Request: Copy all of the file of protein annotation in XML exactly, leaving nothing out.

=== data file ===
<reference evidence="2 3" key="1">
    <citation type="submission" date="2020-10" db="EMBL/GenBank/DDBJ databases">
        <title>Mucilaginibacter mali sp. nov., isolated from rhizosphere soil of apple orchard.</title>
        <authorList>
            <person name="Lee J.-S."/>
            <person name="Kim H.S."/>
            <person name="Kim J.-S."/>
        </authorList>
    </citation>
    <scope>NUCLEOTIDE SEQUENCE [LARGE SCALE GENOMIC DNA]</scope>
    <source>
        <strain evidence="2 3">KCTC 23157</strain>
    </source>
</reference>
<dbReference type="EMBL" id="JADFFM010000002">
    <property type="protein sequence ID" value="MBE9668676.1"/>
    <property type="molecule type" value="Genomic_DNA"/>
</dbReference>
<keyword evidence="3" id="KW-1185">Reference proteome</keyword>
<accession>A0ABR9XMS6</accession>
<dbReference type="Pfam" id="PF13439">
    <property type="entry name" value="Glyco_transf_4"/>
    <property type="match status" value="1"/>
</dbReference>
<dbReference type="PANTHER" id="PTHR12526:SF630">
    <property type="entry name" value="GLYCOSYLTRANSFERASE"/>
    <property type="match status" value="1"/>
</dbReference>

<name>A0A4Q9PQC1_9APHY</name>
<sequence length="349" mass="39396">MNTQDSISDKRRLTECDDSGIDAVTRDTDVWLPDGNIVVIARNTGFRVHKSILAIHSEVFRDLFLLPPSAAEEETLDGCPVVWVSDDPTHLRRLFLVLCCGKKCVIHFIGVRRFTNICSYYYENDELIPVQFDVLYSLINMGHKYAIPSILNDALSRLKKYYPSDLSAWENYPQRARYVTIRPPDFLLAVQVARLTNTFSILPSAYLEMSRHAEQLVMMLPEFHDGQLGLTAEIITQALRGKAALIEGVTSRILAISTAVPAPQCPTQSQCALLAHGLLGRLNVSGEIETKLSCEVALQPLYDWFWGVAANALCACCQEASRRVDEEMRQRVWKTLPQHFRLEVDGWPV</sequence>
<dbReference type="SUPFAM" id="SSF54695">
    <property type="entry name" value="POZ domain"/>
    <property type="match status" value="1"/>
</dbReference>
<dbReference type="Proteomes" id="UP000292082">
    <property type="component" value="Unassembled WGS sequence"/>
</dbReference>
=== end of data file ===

<reference evidence="2 3" key="1">
    <citation type="submission" date="2020-10" db="EMBL/GenBank/DDBJ databases">
        <title>Mucilaginibacter mali sp. nov., isolated from rhizosphere soil of apple orchard.</title>
        <authorList>
            <person name="Lee J.-S."/>
            <person name="Kim H.S."/>
            <person name="Kim J.-S."/>
        </authorList>
    </citation>
    <scope>NUCLEOTIDE SEQUENCE [LARGE SCALE GENOMIC DNA]</scope>
    <source>
        <strain evidence="2 3">KCTC 23157</strain>
    </source>
</reference>
<dbReference type="EMBL" id="JADFFM010000002">
    <property type="protein sequence ID" value="MBE9668676.1"/>
    <property type="molecule type" value="Genomic_DNA"/>
</dbReference>
<keyword evidence="3" id="KW-1185">Reference proteome</keyword>
<accession>A0ABR9XMS6</accession>
<dbReference type="Pfam" id="PF13439">
    <property type="entry name" value="Glyco_transf_4"/>
    <property type="match status" value="1"/>
</dbReference>
<dbReference type="PANTHER" id="PTHR12526:SF630">
    <property type="entry name" value="GLYCOSYLTRANSFERASE"/>
    <property type="match status" value="1"/>
</dbReference>

<name>A0A4Q9PQC1_9APHY</name>
<sequence length="349" mass="39396">MNTQDSISDKRRLTECDDSGIDAVTRDTDVWLPDGNIVVIARNTGFRVHKSILAIHSEVFRDLFLLPPSAAEEETLDGCPVVWVSDDPTHLRRLFLVLCCGKKCVIHFIGVRRFTNICSYYYENDELIPVQFDVLYSLINMGHKYAIPSILNDALSRLKKYYPSDLSAWENYPQRARYVTIRPPDFLLAVQVARLTNTFSILPSAYLEMSRHAEQLVMMLPEFHDGQLGLTAEIITQALRGKAALIEGVTSRILAISTAVPAPQCPTQSQCALLAHGLLGRLNVSGEIETKLSCEVALQPLYDWFWGVAANALCACCQEASRRVDEEMRQRVWKTLPQHFRLEVDGWPV</sequence>
<dbReference type="SUPFAM" id="SSF54695">
    <property type="entry name" value="POZ domain"/>
    <property type="match status" value="1"/>
</dbReference>
<dbReference type="Proteomes" id="UP000292082">
    <property type="component" value="Unassembled WGS sequence"/>
</dbReference>